A zero-day virus (also known as zero-day malware or next-generation malware) is a previously unknown computer virus or other malware for which specific antivirus software signatures are not yet available.
Traditionally, antivirus software relies upon signatures to identify malware. This can be very effective, but cannot defend against malware unless samples have already been obtained, signatures generated and updates distributed to users. Because of this, signature-based approaches are not effective against zero-day viruses.
Most modern antivirus software still use signatures, but also carry out other types of analysis.
In code analysis, the machine code of the file is analysed to see if there is anything that looks suspicious. Typically, malware has characteristic behaviour and code analysis attempts to detect if this is present in the code.
Although useful, code analysis has significant limitations. It is not always easy to determine what a section of code is intended to do; particularly if it is very complex and has been deliberately written with the intention of defeating analysis. Another limitation of code analysis is the time and resources available. In the competitive world of antivirus software, there is always a balance between the effectiveness of analysis and the time delay involved.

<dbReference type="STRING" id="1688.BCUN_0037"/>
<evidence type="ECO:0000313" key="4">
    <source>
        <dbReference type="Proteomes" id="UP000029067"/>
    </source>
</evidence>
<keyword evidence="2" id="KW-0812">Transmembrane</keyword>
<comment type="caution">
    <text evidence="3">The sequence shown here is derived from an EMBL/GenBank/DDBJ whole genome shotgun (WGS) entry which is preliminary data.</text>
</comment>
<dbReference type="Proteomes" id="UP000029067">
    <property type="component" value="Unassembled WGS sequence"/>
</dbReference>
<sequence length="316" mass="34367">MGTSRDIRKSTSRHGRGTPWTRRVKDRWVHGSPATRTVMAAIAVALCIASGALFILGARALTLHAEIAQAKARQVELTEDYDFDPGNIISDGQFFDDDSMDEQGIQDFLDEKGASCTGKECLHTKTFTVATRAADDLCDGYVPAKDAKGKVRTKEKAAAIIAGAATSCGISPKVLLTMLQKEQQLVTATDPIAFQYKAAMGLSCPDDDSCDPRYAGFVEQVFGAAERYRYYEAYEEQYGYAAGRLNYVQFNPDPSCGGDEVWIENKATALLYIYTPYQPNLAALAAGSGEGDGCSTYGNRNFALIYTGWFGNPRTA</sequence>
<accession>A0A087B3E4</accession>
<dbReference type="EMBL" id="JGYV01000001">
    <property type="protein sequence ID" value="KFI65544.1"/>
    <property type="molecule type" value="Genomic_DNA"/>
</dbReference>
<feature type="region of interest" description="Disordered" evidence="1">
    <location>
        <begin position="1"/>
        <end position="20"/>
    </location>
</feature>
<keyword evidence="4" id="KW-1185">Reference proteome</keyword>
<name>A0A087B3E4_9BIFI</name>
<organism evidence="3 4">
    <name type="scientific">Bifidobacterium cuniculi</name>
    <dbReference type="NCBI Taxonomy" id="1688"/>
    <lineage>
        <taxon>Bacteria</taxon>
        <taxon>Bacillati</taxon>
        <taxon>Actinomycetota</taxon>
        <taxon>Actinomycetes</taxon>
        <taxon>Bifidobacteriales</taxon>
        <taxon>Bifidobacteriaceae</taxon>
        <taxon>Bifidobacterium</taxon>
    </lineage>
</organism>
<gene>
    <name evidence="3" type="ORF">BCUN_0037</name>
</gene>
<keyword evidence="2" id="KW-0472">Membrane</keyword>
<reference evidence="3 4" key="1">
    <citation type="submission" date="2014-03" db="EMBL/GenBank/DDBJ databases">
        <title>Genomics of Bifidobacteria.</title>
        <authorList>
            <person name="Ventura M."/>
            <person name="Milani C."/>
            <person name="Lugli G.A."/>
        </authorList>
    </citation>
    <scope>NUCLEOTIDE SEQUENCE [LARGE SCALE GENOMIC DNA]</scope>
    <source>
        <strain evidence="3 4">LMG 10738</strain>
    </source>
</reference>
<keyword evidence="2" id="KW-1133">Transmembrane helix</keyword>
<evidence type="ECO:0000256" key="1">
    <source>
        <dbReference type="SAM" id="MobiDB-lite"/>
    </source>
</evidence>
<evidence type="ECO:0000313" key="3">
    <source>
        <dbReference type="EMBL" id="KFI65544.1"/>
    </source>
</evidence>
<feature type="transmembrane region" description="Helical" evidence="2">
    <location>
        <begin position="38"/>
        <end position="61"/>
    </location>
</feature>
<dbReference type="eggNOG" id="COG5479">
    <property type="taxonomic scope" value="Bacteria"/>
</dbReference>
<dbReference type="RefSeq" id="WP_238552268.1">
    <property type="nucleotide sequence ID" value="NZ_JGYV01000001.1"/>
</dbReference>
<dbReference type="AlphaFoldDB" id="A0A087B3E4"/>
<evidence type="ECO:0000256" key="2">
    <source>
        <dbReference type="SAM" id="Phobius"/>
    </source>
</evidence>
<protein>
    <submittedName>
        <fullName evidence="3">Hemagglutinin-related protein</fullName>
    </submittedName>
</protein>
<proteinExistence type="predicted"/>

One approach to overcome the limitations of code analysis is for the antivirus software to run suspect sections of code in a safe sandbox and observe the behaviour. This can be orders of magnitude faster than analysing the same code.
Generic signatures are signatures that are specific to certain behaviour rather than a specific item of malware. Most new malware is not totally novel, but is a variation on earlier malware, or contains code from one or more earlier examples of malware. Thus the results of previous analysis can be used against new malware.
Competitiveness in the antivirus software industry
It is generally accepted in the antivirus industry that the signature-based protection of most vendors is identically effective. If a signature is available for an item of malware, then every product (unless dysfunctional) should detect it. However, some vendors are significantly faster than others at becoming aware of new viruses and/or updating their customers signature databases to detect them.
There is a wide range of effectiveness in terms of zero-day virus protection. The German computer magazine c't found that detection rates for zero-day viruses varied from 20% to 68%. It is primarily in the area of zero-day virus performance that manufacturers now compete.
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